Public Policy and the Lottery

The lottery is a big business. Americans spend upward of $100 billion on tickets each year. It is, by any measure, the most popular form of gambling in the country. It also raises significant state revenues. But that’s not necessarily a good thing.

State lotteries are a long-standing feature of American life. They have a number of important effects on society, including increasing inequality and the social mobility of the poor, but they have also been associated with problems of public policy. The main argument used to justify the existence of lotteries is that they provide “painless” revenue, in which the public voluntarily spends money that otherwise would have gone to a state tax, with the proceeds being directed to a public good. This argument seems especially attractive in times of economic stress, when voters are averse to paying taxes and when politicians might be reluctant to cut public spending. But studies show that the popularity of lotteries is not strongly correlated with a state’s actual financial condition.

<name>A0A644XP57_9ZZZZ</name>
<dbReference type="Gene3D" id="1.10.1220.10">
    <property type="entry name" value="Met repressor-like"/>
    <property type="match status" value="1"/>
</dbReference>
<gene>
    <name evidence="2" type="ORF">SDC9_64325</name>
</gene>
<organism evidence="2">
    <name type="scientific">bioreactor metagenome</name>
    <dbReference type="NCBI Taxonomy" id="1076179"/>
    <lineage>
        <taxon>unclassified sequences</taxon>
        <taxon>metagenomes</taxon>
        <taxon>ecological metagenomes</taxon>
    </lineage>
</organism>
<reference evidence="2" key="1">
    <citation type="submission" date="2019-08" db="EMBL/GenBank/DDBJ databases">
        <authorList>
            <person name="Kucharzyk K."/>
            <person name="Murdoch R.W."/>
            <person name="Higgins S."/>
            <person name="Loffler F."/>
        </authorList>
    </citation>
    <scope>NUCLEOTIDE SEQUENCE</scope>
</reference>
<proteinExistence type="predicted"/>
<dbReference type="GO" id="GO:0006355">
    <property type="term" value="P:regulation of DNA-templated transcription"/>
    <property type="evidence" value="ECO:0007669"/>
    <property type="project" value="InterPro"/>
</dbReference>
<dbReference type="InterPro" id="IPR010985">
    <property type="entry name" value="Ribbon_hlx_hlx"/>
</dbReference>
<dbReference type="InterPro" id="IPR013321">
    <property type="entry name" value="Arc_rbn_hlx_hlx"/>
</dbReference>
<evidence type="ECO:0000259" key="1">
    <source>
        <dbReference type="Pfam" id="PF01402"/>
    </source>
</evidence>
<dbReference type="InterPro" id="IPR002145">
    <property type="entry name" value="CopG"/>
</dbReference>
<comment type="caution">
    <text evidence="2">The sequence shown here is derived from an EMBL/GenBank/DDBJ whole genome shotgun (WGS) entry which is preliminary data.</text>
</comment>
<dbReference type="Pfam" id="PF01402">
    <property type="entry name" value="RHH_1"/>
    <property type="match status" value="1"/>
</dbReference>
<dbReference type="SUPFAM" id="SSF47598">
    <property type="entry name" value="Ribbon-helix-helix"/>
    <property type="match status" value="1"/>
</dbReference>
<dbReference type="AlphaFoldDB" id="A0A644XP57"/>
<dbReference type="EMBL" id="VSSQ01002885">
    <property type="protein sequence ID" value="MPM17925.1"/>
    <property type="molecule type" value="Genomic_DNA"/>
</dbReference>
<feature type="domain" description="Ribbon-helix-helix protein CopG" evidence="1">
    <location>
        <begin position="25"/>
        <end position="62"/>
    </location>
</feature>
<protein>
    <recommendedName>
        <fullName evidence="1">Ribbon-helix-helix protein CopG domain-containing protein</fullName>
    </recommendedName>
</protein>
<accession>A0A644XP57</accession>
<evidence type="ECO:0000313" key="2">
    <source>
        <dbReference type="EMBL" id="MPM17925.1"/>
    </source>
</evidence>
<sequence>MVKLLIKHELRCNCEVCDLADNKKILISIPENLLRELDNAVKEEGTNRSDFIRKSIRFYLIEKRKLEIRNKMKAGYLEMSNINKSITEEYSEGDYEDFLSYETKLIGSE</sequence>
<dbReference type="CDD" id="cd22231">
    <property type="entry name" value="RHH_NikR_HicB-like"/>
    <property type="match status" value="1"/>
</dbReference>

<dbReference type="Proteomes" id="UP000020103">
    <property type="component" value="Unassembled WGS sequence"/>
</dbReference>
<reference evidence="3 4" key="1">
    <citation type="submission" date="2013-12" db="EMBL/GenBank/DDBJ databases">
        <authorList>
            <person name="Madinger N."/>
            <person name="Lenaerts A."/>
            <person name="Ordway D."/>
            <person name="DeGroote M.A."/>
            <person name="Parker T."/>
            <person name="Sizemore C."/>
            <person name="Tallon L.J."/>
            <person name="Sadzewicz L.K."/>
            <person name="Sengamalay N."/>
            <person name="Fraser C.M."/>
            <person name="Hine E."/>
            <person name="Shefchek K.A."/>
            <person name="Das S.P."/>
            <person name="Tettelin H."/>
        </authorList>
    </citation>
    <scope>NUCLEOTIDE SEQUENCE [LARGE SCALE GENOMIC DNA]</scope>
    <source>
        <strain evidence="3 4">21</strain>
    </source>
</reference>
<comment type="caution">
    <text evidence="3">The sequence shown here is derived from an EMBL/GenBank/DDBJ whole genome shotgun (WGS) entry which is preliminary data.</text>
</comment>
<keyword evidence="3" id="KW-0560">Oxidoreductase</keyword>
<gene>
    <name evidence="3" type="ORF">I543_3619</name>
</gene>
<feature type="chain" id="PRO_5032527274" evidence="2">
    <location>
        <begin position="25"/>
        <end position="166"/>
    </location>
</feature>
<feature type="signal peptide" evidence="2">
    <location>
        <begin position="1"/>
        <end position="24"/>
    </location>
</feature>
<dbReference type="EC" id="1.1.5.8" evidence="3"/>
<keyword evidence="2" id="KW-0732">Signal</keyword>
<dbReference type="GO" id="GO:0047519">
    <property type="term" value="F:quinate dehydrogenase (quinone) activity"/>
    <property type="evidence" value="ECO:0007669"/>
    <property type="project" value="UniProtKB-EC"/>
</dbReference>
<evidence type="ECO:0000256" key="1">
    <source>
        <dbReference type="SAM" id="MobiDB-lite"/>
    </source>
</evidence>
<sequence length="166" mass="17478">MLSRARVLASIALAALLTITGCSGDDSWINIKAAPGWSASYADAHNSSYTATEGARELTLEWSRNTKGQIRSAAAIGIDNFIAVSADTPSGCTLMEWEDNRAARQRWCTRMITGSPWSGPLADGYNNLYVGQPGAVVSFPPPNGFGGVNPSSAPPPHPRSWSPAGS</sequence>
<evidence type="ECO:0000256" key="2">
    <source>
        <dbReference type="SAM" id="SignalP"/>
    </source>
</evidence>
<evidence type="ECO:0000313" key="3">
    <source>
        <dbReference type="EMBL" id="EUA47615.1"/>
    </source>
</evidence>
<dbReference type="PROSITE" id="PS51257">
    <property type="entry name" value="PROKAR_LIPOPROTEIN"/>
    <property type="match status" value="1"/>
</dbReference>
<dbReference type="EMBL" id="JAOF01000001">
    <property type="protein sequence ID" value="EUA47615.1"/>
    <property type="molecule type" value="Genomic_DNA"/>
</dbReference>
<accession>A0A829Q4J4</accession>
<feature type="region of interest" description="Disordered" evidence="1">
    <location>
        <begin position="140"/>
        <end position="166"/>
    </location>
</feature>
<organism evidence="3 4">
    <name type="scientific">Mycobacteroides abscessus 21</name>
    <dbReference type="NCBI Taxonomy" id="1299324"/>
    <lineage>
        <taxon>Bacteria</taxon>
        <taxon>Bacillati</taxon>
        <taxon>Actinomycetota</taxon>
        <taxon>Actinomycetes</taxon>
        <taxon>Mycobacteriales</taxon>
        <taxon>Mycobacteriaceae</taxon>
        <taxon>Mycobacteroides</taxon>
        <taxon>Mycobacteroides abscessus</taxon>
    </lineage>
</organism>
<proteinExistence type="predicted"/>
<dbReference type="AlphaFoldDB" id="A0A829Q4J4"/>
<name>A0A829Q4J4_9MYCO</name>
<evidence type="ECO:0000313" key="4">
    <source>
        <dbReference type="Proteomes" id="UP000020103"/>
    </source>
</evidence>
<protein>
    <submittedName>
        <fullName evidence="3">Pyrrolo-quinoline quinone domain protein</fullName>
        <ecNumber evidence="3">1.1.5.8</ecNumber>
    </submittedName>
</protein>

In the US, many state lotteries function largely as traditional raffles. The public buys tickets for a drawing held in the future, typically weeks or even months away. As a result, state revenues often rise dramatically in the first few years of operation. But after a while, the excitement wears off, and revenues may begin to decline. To maintain the momentum, a lottery must continually introduce new games to keep ticket sales up. This tends to reduce the proportion of sales that goes into prize funds, and thus the amount of money available for general state use, such as education.